DirectX®12 DispatchMesh event Vulkan® vkCmdDrawMeshTasksEXT event

New! Support for WMMA instructions

One of the new hardware features on AMD RDNA™ 3 architecture-based Radeon™ RX 7000 Series GPUs is the support for wave matrix multiply accumulate (or WMMA) instructions. These instructions are useful for certain matrix math operations that are used in machine learning or artificial intelligence workloads. In this version of RGP, the Instruction timing feature set supports WMMA instructions. In addition to showing the Hit count, Instruction cost, and Latency for these instructions, the Details panel contains an extra row in the Instruction Hit Count table to report the total number of WMMA instructions executed by the current shader.

More information on WMMA instructions can be found in this excellent GPUOpen blog post.

WMMA Instructions

New! Support for displaying the Conservative Rasterization mode

We have added support for showing whether or not Conservative Rasterization is enabled for any given Draw event. In the Pipeline state pane, this appears on the RS stage (for a DirectX®12 profile) and the Rasterizer stage (for a Vulkan® profile), indicating which conservative rasterization mode is used for the selected Draw event. Here is what it looks like for a DirectX®12 profile (highlighted by the green outline):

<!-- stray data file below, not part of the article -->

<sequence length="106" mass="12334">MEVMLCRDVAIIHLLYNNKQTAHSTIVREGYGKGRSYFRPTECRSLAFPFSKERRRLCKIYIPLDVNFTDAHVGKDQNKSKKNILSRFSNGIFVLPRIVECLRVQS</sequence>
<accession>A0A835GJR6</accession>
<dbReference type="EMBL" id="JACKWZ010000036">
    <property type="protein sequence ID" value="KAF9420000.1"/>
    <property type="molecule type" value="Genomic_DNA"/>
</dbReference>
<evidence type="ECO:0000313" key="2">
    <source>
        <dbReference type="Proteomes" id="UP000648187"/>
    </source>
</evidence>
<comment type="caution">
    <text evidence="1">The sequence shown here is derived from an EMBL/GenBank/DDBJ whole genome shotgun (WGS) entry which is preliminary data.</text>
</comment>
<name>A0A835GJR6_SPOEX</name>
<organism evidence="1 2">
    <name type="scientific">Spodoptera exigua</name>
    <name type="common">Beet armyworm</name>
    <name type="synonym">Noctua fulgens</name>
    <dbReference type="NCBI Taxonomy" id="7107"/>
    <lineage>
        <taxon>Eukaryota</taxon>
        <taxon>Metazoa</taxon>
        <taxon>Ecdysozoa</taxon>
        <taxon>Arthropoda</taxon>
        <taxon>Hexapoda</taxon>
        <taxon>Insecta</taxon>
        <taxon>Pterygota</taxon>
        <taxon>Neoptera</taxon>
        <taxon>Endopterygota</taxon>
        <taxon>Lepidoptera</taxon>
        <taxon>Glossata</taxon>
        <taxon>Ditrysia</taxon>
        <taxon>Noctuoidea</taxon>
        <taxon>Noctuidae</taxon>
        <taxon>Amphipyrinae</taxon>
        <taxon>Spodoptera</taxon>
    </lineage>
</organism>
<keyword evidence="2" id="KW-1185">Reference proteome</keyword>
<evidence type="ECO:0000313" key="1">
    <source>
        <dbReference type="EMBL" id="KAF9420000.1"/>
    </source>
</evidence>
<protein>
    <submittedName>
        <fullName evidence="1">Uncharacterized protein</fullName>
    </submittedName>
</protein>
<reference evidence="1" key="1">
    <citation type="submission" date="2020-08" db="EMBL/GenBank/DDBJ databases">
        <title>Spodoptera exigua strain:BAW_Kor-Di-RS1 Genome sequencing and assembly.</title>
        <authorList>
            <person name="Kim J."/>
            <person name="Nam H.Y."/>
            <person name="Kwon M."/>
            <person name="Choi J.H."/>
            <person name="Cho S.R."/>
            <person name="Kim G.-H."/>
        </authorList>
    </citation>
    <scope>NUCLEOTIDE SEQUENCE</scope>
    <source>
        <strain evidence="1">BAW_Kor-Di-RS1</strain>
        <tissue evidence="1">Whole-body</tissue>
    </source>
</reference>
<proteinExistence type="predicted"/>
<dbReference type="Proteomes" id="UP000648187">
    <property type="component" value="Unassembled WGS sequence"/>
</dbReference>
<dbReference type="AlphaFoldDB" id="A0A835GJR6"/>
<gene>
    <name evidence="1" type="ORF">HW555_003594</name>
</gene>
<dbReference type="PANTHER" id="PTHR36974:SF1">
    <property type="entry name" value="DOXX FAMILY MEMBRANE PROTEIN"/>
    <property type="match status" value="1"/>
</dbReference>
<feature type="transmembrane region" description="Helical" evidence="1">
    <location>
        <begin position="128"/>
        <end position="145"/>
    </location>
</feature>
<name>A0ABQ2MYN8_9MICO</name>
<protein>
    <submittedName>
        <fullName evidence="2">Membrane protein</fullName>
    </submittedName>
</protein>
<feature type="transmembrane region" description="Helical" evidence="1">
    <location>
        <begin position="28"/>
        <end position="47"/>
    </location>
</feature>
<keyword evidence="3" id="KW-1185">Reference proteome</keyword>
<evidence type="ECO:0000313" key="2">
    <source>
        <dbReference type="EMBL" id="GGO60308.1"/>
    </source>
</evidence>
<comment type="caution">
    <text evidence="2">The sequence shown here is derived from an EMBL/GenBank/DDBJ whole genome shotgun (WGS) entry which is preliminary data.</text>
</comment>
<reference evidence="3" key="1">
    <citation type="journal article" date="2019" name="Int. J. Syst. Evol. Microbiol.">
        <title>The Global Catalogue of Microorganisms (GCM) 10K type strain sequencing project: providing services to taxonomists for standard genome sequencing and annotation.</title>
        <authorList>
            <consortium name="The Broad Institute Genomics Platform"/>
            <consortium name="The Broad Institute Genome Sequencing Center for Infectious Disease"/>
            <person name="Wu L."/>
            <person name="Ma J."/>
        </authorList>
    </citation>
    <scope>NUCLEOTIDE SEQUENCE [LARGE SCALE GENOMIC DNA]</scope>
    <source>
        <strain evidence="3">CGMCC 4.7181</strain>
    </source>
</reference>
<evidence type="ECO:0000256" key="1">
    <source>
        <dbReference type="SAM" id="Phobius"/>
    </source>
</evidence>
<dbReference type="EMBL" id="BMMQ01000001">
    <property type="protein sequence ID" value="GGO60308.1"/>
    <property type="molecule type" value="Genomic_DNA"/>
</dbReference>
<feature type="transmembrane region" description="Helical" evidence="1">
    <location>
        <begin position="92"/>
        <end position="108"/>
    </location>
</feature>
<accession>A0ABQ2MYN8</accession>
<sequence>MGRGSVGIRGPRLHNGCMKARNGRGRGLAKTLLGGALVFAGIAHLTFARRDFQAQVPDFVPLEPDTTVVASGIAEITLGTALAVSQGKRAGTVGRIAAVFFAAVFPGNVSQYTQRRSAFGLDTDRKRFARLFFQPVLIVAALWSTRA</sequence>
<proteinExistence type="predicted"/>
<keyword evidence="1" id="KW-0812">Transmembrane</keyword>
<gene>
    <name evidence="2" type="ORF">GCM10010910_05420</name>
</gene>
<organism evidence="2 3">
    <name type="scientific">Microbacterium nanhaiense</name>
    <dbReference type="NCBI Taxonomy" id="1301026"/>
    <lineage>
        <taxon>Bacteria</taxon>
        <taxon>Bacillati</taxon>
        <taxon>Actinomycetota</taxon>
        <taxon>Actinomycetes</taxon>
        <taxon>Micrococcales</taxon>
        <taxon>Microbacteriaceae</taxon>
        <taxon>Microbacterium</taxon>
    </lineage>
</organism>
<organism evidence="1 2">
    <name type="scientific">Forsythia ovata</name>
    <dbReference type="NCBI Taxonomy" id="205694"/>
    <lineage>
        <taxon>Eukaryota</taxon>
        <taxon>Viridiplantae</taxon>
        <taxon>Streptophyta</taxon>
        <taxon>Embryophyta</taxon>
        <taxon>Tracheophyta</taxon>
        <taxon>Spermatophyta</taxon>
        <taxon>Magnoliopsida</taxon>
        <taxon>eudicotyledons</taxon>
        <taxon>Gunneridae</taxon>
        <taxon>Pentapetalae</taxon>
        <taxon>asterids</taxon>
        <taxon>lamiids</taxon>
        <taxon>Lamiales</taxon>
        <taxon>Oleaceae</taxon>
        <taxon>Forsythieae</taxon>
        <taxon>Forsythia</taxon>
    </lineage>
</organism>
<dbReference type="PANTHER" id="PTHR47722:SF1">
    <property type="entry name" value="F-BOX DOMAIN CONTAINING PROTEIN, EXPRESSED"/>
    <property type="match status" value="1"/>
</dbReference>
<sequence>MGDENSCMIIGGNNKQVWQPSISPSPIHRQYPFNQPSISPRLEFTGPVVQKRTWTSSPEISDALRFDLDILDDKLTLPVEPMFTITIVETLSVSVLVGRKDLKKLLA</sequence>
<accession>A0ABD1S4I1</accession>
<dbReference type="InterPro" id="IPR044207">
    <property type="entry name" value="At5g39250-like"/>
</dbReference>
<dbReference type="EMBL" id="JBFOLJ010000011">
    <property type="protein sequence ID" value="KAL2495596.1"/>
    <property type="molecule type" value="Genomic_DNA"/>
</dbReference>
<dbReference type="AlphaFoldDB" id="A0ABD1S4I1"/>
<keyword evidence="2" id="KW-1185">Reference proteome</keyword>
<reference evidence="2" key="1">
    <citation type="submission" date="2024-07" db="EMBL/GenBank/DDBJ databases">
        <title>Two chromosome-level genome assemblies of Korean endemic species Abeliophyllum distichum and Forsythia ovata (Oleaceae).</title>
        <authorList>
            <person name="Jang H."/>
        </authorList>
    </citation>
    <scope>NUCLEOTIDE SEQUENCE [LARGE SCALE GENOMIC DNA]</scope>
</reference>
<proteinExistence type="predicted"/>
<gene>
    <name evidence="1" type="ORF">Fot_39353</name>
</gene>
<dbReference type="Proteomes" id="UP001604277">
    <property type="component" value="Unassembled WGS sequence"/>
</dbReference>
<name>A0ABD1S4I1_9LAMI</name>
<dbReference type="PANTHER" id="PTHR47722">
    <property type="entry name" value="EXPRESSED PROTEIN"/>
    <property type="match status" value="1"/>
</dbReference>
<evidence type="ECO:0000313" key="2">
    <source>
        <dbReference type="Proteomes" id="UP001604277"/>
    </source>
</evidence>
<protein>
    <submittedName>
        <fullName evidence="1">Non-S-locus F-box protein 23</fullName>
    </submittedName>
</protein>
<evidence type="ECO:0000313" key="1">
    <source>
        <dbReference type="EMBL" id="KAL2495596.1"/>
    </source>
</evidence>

Conservative Rasterization setting

And more!

In addition to the features outlined above, there have been plenty of bug fixes and other smaller enhancements in RGP 1.15, including:

  • Support for additional RDNA™ 3 GPUs

  • Improved performance in the System activity timeline in the Frame summary pane when opening large profiles (especially large HIP and OpenCL™ profiles)

  • Improved keyboard selection when navigating in the tree view in the Event timing and Pipeline state panes.

Please visit the RGP product page on GPUOpen and download the latest version to check it out.

Chris Hesik
Chris Hesik

Chris Hesik is the Radeon™ GPU Profiler technical lead for the Developer Tools Group at AMD. Links to third party sites are provided for convenience and unless explicitly stated, AMD is not responsible for the contents of such linked sites and no endorsement is implied.